|Fig. 4. Fluorescence imaging of E. coli (a–c) and E. coli incubated with 10 μmol/L of 1 (d–f) for 20 min and visualized under bright field.|
In conclusion, we have reported a fluorogenic probe for bacteria imaging. The probe 1 was an imidazolium-derived pyrene compound, which self-assembled to form nano-particles and the pyrene fluorescence was quenched by the aggregation effects. This imidazolium-derived pyrene aggregate bound anionic bacteria surface, and disassembled to form various combinations of pyrene monomer and excimer binding modes, as controlled by the differential interaction with various bacteria surfaces. Depending on this transformable ability, our probe can rapidly identify 6 species of bacteria. The probe bound bacteria surfaces and displayed both pyrene-excimer and pyrene-monomer fluorescence, which gave ratiometric signal. Then, fluorescent labeling by the probe enabled the two-photo ratiometric imaging of bacteria. The ability of discriminating bacterial surface differences makes it possible for our one-molecule sensor to detect even more bacterial species than our current report. We are currently using this sensor to study more bacterial species and track bacterial resistance.
Remarkably, the probe may be able to provide quantitative information of potential distribution on bacterial surfaces, owing to its competence of performing ratiometric fluorescent imaging (Fig. 5). The cell walls of all bacteria are neatly negatively charged, although the surface structures of gram-negative and grampositive bacteria are significantly different. In general, gramnegative bacteria surface is made up of two layers of plasma membrane. The outer membrane carries amounts of lipopolysaccharide (LPS) with negative charges. gram-positive bacteria contain a single cell membrane surrounded by a thick layer of peptidoglycan, which is threaded through with abundent negatively charged teichuronic acid and lipoteichoic acids. The response of the probe to various bacteria displayed with various fluorescence profiles, which should be due to the different distribution of anions on the bacterial surfaces. Depending on these fluorescence profiles, we can discriminate different species of bacteria (Fig. 3b). Depending on two-photon microscopy (TPM), the anion distribution on bacterial surfaces was possibly mapped via ratiometric imaging.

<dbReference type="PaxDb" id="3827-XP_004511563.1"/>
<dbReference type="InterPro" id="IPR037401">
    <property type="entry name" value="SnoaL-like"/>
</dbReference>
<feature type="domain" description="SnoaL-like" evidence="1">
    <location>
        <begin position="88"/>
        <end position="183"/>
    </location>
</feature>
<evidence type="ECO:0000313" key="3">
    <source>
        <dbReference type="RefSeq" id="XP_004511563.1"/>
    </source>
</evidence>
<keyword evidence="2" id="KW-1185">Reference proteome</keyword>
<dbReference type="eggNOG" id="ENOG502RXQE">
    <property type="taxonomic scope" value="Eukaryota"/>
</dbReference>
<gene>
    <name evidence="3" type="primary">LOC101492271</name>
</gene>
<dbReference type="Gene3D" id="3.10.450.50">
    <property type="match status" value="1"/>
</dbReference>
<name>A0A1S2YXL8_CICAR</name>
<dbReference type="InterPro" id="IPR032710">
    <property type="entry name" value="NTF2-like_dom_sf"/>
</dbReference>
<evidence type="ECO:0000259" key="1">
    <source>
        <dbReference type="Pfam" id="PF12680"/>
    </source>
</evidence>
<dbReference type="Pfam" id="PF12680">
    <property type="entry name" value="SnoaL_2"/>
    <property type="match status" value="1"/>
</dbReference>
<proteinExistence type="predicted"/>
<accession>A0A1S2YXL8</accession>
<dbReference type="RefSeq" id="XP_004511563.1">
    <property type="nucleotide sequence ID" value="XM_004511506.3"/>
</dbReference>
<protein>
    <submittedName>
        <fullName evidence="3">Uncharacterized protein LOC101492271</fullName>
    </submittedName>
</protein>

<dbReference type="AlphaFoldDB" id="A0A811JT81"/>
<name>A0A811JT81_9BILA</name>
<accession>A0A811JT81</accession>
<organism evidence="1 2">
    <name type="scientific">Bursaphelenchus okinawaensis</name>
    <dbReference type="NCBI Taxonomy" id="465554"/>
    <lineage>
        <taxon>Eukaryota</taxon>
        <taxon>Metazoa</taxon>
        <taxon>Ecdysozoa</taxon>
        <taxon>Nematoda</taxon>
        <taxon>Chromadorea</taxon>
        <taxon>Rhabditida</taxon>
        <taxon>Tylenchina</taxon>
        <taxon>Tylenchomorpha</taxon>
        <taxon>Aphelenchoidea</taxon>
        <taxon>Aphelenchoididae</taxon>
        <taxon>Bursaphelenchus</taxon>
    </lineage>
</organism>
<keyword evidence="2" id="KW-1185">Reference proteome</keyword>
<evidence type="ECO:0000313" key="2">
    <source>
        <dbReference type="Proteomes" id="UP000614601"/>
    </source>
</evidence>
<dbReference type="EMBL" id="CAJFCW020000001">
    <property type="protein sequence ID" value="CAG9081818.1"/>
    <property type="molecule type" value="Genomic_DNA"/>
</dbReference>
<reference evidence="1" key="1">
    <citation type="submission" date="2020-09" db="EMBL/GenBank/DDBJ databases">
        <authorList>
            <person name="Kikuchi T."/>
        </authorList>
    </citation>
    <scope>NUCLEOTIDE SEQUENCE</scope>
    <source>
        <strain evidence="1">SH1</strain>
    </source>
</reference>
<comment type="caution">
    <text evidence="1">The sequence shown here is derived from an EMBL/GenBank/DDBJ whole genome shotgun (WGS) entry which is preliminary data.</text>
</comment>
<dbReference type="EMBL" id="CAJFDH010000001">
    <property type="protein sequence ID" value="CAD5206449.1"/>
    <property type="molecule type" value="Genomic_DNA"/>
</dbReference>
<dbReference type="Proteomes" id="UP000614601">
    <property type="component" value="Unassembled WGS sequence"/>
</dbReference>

|Fig. 5. Two-photon ratiometric confocal microscopy images of E. coli treated with 1. (a) Bright fields of E. coli; (b) Fluorescence imaging of E. coli from blue channel, collected at 420–460 nm and excited at 780 nm; (c) Fluorescence imaging of E. coli from green channel, collected at 475–540 nm and excited at 780 nm; (d) The ratiometric images (IGreen/ IBlue) were obtained by mediating the green channel image with the related blue channel image by using Image J software; (e) Higher magnification of white boxed area in (d).|
This work was financially supported by the National Natural Science Foundation of China (Nos. 21878286, 21502189), DICP (Nos. DMTO201603, TMSR201601).Appendix A. Supplementary data
Supplementary material related to this article can be found, in the online version, at doi:https://doi.org/10.1016/j. cclet.2018.11.031.